a. Instructor: Dr. Tim Miller-Morgan
b. Description: Hobby activities can be viewed through the lens of informal, free-choice learning. A wide range of hobbies combine fun and learning-intensive practices, and can contribute to scientific literacy. Hobby learning involves clear goal orientation, persistence and effort, and often results in more richly and strongly connected knowledge; traits highly valued in both in and out-of-school science learning. In this study, Koi hobbyists were sued as subjects to discover and explore hobbyists’ information-seeking strategies under different learning scenarios. We approached koi hobbyists’ learning about koi and their koi hobby in both quantitative and qualitative ways. We designed a Stage of Engagement Model to illustrate koi hobbyists’ engagement with their hobby, and adapted Falk and Dierking’s Contextual Model of Learning to explain how personal, socio-cultural and physical contextual factors affect koi hobbyists’ learning.

An instrument was developed to assess koi hobbyists’ experience with keeping koi, knowledge about the hobby, motivation/goals, interaction with other hobbyists, and the information-seeking strategies they used under different learning scenarios. This questionnaire was administered to koi hobbyist communities in the U.S. Pacific Northwest and online. Based on the quantitative analysis, the results supported the hypotheses that koi hobbyists chose different information-seeking strategies based on personal contextual factors such as previous experience, motivation and learning goals; socio-cultural contextual factors such as interactions with other koi hobbyists; and physical contextual factors such as the nature of the problems they encounter. Koi hobbyists also chose different information-seeking strategies based upon their stage of engagement with their hobby. The long-term potential of this study is to offer insights into how learners construct their knowledge by applying different learning strategies under different personal, socio-cultural and physical circumstances, and to provide a framework for the future study of other kinds of hobbies and hobbyists that will help to promote public scientific literacy.

The results of this work will be useful for the veterinary practitioner wishing to develop better communication with this unique client base. This work provides some valuable insights that are very useful in terms of understanding changing needs and information sources of the koi hobbyists as he/she moves through the hobby.

This work based upon the PhD Dissertation of Dr. Michael Liu, a former Senior Aquarist and Research Aquarist within the Aquatic Animal Health Program. He received his PhD in Science and Math Education/Free-Choice Learning.

6. Designing the Optimal Fish Hospital (roundtable discussion) (2 hours)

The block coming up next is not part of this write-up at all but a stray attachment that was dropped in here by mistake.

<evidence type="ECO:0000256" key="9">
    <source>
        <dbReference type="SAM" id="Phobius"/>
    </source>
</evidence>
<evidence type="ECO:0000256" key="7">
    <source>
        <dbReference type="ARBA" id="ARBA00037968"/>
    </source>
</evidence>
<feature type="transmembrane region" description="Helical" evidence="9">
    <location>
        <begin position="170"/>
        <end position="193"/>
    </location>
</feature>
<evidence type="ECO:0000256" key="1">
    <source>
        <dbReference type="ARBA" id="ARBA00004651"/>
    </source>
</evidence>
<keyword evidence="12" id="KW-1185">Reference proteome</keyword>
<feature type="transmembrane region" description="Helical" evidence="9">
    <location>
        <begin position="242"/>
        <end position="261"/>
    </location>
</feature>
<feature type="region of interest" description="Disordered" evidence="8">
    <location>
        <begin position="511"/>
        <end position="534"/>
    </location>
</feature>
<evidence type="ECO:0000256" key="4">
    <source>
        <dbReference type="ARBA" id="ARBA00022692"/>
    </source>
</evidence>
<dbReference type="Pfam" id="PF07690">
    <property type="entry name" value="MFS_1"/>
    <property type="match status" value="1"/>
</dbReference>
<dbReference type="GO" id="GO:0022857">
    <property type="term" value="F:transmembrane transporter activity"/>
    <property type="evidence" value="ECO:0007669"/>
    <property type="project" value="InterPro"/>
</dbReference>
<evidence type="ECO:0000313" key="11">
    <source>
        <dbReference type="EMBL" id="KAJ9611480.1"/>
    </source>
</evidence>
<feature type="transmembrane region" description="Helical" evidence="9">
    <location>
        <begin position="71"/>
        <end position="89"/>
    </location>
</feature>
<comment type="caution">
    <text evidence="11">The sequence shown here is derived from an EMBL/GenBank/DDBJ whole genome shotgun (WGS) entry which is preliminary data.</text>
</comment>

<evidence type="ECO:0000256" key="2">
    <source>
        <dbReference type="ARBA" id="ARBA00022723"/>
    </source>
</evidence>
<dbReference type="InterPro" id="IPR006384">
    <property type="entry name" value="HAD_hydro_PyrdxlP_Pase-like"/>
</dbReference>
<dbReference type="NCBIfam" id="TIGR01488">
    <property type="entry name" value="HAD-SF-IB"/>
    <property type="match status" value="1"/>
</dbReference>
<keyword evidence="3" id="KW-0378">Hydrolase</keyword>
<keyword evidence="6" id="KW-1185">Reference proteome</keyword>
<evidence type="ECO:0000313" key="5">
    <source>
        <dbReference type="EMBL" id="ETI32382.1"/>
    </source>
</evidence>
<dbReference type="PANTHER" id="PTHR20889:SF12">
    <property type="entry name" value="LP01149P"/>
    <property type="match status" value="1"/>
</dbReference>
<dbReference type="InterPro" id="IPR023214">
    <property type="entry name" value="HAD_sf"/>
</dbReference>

a. Instructor/Facilitators: Dr. Tim Miller-Morgan and Tony Prew
b. Description: Participants will discuss the key aspects and features necessary to develop a not-for-profit fish hospital serving both freshwater and saltwater clients. The final outcome of this roundtable will be a rough diagram of the facility as well as a basic equipment and services synopsis.
c. Expected outcomes:

  • Develop a list of basic services that could be offered at such a facility
  • Develop a strategy for staffing such a facility: Medical director, technicians, local clinicians
  • Rough floor plan for such a facility given the current footprint available and the existing structures (the land and some basic structures are in place.
  • Develop a basic equipment list for equipping such a facility.
  • Assess interest for further participation in this project and develop a communication strategy.

 

I will try to post a few comments and pictures as we progress on our trip.

 

Until later.

 

Dr. Tim

3 responses so far

Aug 13 2012

Save the Dates!! Two Educational Opportunities in Newport

The Aquatic Animal Health Program will be offering two seminars/workshops in the coming months that may be of interest to hobbyists and individuals working in the ornamental fish industry.

 

Emerging Issues in Aquatic Animal Health: Ornamental Fish

September 29, 2012

Hatfield Marine Science Center, Newport, OR

Cost: $100.00

Registration online (click here)

Purpose: The goal of this regular seminar is to provide an opportunity for industry professionals and ornamental fish hobbyists to learn about emerging and current aquatic animal health issues that affect the industry and to receive updates about ongoing research related to these important issues.

 

Seminar topics and Speakers:

—Fish Stress, Pain and Welfare: What do we know and what can your do? – —Dr. Carl Schreck, Fish Stress Physiologist, Department of Fisheries and Wildlife, Oregon State University

—Aquatic Invasive Species in the pet store and the classroom: Is it a problem? How can retailers help prevent the introduction of non-native aquatic animals?— – Dr. Sam Chan, Aquatic Ecosystem Health Specialist, Oregon Sea Grant, Oregon State University

—What’s New with Koi Herpes Virus? – Dr. Ling Jin, Virologist, College of Veterinary Medicine, Oregon State University